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Heart Rate Variability And CHIME

Professor Ron Harper is a prominent basic neuroscientist at the Brain Research Institute at UCLA. He will be the co-recipient of the 1997 Apnea of Infancy Award, to be presented at the Annenberg Conference on Apnea of Infancy in Palm Springs, California, in January, 1997. He is very a bright and talented researcher, and we are fortunate to have him interested in SIDS.

Heart rate variability relates to the issue that your heart does not beat at the same rate all of the time. When you sleep, it falls. When you must run up stairs, it increases. This ability to change heart rate is a measure of your ability to adapt to changes in the environment. Thus, as a simplification, decreased heart rate variability is bad (implies decreased ability to respond to changes in the envornment) and increased heart rate variability is good. However, I caution that there is no clear clinical correlation with health and changes in heart rate variability.

Ron Harper and his coworkers applied an analytic technique which assesses beat-to-beat heart rate variability to the overnight recordings of ECG on babies who subsequently died from SIDS compared to controls (tapes recorded by David Southall in England). They found that the GROUP of SIDS victims had decreased heart rate variability (recorded some weeks prior to death) compared to the GROUP of control infants. However, there was quite a bit of overlap between the groups. Therefore, not even Professor Harper would suggest that this is a diagnostic test which can be used to identify a baby who is likely to die from SIDS. Other conditions can also decrease beat-to-beat heart rate variability, so this is certainly not specific to SIDS. More recently, Professor Harper and his colleagues published a paper showing qualitatively similar results with respiratory rate variability.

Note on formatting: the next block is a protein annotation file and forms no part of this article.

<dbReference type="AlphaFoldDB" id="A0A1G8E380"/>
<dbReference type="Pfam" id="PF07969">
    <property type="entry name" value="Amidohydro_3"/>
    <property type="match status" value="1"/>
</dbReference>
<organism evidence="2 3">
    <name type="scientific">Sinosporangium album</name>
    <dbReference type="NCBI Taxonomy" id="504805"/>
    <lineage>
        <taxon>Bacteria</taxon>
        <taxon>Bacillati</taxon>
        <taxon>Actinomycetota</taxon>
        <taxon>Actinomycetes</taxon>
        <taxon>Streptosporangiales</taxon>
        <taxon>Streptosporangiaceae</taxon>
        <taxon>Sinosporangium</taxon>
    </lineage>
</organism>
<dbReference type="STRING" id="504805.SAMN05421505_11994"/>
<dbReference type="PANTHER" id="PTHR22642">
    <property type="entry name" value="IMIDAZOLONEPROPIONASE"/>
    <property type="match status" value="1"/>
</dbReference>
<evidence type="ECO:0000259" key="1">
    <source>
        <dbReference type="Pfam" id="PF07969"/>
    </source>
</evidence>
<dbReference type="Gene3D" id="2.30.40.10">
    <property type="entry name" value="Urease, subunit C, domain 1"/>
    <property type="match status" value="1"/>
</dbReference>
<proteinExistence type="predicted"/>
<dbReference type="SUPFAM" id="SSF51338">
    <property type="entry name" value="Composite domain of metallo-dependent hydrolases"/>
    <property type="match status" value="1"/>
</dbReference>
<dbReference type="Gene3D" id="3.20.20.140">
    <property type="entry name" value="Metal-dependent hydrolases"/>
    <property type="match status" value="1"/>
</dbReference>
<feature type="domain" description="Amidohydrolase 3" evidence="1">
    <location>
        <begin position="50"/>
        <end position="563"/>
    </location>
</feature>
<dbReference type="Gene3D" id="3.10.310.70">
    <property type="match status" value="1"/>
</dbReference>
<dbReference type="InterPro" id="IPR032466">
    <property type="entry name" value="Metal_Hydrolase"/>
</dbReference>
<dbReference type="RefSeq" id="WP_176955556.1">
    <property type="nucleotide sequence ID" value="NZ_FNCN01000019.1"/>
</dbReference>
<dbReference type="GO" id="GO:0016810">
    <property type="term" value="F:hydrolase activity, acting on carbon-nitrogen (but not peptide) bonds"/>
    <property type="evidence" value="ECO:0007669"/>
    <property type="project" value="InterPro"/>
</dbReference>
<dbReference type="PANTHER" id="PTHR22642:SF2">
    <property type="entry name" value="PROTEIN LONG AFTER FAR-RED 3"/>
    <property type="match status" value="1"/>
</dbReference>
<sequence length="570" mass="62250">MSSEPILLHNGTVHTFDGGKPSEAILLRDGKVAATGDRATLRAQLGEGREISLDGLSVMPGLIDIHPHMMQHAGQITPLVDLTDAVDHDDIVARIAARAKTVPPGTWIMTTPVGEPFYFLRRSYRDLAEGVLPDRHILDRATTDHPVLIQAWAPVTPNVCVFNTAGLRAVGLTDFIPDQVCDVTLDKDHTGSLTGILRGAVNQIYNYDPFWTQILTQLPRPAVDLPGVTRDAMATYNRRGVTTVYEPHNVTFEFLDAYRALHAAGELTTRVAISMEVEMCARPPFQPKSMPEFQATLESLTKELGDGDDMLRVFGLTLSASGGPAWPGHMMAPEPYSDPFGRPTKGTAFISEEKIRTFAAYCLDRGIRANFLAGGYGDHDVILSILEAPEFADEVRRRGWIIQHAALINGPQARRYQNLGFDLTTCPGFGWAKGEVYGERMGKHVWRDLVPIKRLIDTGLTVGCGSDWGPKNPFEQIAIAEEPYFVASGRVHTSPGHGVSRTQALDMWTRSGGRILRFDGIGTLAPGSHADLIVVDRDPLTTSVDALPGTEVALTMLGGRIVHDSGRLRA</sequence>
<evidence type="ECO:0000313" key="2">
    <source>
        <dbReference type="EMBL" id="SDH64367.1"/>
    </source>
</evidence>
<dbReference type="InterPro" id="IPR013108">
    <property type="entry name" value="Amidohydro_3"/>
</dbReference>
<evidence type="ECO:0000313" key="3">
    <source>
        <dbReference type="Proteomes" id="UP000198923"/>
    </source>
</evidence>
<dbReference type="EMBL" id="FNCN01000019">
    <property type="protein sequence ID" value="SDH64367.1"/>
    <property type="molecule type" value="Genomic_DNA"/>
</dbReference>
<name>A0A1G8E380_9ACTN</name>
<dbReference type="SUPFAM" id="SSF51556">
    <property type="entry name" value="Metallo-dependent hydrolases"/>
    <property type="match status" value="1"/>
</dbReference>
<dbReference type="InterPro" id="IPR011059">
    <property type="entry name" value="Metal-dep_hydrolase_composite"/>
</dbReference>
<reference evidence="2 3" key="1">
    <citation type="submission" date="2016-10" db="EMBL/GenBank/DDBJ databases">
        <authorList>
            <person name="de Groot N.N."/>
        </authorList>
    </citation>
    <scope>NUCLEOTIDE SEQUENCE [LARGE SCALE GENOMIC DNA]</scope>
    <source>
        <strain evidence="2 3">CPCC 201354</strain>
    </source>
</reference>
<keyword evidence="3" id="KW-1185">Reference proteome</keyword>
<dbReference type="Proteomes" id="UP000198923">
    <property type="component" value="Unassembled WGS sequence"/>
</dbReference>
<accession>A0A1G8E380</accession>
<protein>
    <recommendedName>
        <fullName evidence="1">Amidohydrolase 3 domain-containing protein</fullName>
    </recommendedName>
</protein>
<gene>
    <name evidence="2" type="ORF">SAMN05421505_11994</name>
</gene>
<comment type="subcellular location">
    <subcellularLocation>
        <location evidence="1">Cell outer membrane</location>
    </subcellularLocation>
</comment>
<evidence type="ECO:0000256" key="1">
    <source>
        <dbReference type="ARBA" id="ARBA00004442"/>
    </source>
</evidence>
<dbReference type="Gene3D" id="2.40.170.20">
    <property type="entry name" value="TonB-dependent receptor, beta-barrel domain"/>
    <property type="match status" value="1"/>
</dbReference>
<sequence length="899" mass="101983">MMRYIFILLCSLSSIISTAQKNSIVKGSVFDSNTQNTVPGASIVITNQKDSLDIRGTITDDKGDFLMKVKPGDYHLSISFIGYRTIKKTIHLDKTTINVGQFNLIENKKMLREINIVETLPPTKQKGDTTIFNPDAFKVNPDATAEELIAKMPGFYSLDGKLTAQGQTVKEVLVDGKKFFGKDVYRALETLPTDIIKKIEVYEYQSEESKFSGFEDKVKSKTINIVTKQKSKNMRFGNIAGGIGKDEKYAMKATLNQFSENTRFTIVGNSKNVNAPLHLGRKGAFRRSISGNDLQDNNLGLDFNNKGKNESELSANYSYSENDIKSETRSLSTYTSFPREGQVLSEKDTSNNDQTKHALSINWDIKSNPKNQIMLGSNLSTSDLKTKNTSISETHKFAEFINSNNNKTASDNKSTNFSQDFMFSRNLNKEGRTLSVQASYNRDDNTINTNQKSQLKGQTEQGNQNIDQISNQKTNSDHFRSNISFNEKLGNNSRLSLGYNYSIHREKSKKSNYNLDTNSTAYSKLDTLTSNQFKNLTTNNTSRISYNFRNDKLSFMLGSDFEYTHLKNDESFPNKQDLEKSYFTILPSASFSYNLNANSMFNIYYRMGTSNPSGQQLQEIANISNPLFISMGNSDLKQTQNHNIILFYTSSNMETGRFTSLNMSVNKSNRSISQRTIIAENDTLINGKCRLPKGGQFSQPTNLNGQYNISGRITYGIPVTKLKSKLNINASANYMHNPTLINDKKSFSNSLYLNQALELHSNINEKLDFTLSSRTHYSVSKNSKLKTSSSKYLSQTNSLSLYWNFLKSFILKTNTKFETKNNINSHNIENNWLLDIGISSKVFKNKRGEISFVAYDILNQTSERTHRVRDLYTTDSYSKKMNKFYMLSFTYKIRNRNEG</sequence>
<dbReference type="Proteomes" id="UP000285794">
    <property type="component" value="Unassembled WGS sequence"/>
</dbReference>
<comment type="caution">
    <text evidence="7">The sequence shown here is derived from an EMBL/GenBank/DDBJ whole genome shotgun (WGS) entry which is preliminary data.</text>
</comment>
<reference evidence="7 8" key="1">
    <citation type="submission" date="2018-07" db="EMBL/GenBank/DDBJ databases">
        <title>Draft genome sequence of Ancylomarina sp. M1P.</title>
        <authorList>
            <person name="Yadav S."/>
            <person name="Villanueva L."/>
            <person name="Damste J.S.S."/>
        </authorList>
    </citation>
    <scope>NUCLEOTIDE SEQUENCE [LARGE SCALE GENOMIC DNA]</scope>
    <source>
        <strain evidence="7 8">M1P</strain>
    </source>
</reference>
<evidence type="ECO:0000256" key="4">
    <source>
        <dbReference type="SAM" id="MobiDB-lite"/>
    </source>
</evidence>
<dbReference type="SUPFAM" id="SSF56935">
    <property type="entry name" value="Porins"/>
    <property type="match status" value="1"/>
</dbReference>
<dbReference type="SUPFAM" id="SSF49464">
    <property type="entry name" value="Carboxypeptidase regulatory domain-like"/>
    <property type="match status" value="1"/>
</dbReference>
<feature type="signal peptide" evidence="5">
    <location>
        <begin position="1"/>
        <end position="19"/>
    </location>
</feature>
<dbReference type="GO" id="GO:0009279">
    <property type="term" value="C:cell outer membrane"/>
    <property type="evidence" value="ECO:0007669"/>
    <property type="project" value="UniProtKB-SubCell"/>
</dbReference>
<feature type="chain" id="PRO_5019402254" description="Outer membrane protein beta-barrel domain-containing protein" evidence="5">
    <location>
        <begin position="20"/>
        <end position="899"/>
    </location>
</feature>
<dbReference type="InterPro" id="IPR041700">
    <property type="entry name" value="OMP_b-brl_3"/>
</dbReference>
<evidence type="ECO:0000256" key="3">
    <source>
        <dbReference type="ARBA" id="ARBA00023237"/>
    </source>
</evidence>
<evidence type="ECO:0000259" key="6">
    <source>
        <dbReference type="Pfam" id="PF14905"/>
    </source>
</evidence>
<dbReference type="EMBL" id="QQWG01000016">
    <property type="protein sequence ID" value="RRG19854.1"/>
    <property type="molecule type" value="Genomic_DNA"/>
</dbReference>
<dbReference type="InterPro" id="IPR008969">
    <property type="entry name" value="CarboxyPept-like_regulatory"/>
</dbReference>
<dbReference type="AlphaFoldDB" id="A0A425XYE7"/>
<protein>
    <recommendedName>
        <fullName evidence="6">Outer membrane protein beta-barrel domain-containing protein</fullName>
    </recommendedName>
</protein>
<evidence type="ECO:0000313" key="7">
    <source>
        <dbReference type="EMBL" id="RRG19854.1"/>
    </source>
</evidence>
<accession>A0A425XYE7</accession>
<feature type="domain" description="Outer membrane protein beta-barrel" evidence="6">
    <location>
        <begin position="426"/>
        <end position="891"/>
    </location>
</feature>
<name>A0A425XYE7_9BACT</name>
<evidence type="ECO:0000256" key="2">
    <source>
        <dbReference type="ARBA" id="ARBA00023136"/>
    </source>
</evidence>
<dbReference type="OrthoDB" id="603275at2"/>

The importance of this work is that it provides further evidence that SIDS may have its origins in brainstem dysfunction. Heart rate variability is a measure of autonomic nervous system function. This is the same area of the brain which controls breathing, sleep/wakefulness, etc. However, this is not offered as a test which can be applied to infants to predict whether or not they will die from SIDS.

These data are available in the CHIME Monitor, which is used on infants enrolled in the CHIME Study. We specifically designed the CHIME Monitor to acquire heart rates and respiratory rates during the entire time a baby is on the monitor. Therefore, these types of analyses will be able to be performed on babies in the CHIME study.

I hope this helps. Thank you.

Thomas G. Keens, M.D.
Childrens Hospital Los Angeles

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